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Pennsylvania Grazier Replaces Corn Harvester With Cows
“We sold our corn picker and combine, and that forced us to feed our livestock more cheaply. We’re just a small farm with 205 acres, so it didn’t make sense to own that equipment,” says Russ Wilson, Tionesta, Penn.

    Wilson Land and Cattle Company in Pennsylvania pastures multiple species of animals including cattle, sheep, hogs and poultry. Their goal is sustainable farming using innovative techniques, such as reducing inputs by using livestock as harvesters and keeping soil covered year round for better soil health.

    Wilson has made a number of presentations to share what he’s learned from grazing corn and winter crops during the winter, and explains why it makes sense: it saves time and money; it produces better feed and more pounds per acre of feed; it results in healthier livestock; and soil health is improved.

    The bottom line is particularly impressive. With 9 1/2 acres of corn planted to cover crops last winter, Wilson saved $5,744.49. That doesn’t count the nutrient value added to the soil by the cover crop, which an agronomist has estimated at $2,197.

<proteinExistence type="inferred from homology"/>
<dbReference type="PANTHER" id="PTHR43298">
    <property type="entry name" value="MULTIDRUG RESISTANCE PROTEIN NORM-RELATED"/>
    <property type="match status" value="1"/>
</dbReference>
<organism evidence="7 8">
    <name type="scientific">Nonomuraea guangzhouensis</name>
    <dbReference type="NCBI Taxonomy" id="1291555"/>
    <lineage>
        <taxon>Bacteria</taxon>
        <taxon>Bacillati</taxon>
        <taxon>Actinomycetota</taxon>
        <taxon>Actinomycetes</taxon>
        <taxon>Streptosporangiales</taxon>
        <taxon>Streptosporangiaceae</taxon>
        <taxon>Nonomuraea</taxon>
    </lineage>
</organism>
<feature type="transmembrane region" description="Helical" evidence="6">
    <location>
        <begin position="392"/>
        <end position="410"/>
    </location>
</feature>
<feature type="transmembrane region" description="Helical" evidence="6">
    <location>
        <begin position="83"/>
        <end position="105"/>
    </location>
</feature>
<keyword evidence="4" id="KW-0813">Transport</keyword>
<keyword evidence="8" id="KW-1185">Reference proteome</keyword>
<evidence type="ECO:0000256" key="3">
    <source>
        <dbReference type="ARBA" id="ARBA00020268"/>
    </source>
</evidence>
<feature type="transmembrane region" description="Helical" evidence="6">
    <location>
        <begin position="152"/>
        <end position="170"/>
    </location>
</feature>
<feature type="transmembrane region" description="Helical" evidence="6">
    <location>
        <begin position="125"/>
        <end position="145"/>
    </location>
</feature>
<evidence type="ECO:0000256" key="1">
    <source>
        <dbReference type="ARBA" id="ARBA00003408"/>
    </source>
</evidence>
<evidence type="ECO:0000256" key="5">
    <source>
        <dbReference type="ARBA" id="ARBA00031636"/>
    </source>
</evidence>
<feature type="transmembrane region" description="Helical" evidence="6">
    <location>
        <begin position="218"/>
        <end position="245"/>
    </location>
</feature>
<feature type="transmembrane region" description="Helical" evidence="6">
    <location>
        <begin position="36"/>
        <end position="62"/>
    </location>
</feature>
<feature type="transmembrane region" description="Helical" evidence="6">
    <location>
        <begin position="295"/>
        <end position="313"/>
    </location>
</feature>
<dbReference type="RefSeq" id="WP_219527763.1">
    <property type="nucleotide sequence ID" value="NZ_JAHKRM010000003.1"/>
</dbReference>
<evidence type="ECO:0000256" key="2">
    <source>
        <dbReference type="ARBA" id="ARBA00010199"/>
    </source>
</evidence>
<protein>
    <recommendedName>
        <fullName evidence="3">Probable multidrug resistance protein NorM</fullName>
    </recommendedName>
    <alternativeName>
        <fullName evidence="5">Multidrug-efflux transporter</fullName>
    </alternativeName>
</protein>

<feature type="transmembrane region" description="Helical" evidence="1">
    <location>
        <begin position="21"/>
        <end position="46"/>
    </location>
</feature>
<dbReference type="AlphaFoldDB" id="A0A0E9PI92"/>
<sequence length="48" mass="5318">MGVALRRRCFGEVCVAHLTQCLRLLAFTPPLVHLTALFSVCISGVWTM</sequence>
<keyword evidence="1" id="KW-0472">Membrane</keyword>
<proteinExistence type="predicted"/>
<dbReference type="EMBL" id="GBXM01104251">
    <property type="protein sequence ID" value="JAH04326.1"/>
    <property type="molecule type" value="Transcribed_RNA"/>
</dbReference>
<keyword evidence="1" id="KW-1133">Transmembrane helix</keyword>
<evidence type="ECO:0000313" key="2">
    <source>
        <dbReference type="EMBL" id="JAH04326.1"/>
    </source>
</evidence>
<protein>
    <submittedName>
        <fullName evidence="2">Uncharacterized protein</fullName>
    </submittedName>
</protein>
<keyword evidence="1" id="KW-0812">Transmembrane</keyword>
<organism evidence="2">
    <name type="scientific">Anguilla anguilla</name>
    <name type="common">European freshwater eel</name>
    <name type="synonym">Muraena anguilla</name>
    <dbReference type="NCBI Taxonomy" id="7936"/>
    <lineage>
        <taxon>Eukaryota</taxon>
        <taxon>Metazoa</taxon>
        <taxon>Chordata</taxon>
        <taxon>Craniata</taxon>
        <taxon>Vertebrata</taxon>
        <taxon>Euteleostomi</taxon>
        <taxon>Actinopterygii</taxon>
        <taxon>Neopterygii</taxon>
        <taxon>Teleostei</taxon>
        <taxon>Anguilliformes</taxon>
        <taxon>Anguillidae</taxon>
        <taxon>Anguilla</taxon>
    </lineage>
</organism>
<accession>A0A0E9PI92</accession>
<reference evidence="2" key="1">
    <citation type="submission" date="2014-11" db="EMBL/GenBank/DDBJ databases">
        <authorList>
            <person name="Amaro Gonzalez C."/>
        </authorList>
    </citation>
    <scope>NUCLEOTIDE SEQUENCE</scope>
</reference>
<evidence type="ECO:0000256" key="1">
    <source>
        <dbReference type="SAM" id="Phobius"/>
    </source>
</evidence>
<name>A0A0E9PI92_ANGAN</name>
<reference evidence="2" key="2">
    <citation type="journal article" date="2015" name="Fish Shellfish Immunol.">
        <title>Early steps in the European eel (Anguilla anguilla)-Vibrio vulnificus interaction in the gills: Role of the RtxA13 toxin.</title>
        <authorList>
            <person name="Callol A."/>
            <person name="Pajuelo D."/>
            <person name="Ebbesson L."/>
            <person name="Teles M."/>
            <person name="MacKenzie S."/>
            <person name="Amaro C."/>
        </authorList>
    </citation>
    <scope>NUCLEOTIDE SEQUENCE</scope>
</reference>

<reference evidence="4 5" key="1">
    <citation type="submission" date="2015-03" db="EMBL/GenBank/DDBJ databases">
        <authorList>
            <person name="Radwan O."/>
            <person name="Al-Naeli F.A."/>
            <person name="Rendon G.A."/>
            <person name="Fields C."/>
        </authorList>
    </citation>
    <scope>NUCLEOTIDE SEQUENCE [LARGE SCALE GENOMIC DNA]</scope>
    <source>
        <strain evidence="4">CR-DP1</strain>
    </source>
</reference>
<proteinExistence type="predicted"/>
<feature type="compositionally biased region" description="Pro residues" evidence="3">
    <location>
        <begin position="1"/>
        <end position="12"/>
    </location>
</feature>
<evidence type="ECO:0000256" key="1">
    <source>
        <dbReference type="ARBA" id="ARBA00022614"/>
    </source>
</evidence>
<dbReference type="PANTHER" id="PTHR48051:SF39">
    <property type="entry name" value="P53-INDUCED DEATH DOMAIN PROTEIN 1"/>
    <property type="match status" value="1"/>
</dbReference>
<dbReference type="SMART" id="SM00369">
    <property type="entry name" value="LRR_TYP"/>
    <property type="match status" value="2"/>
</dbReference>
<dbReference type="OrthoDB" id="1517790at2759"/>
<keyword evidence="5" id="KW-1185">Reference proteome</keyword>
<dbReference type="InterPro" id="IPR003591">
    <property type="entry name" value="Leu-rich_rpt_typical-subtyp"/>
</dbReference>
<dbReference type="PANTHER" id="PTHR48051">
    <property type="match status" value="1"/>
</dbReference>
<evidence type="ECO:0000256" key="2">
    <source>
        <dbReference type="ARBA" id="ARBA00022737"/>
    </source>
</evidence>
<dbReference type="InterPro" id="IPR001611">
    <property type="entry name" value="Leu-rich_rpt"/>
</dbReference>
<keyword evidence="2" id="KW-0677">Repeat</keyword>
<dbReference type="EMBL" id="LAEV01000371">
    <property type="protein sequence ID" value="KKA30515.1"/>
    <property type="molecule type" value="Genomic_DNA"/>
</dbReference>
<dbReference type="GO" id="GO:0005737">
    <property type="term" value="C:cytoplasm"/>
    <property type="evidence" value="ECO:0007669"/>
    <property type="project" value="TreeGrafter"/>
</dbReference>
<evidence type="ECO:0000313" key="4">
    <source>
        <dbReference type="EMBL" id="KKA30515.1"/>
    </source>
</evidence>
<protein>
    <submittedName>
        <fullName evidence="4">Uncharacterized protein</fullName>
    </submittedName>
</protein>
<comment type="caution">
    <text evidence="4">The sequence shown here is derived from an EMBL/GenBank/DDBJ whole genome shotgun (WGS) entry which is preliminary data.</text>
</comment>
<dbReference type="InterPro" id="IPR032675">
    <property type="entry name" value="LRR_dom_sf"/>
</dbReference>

“In order for small farms to survive, we need to farm with fewer inputs,” says Wilson.

    Some people question how many ears of corn get tramped into the soil. But Wilson says cows are very good at harvesting all the corn. He once offered visitors $100 for every ear of corn left by his cows, but none were found.

    He’s pleased with the overall body condition and health of his cattle. “We’ve had no health problems, and our cattle maintained or gained weight while grazing standing corn and cover crops,” he says.

    He avoids pesticides and herbicides on his farm, and recommends others who do use them to always check the labels. Some herbicides require waiting 60 to 90 days after herbicide application before the land can be grazed.

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2014 - Volume #38, Issue #6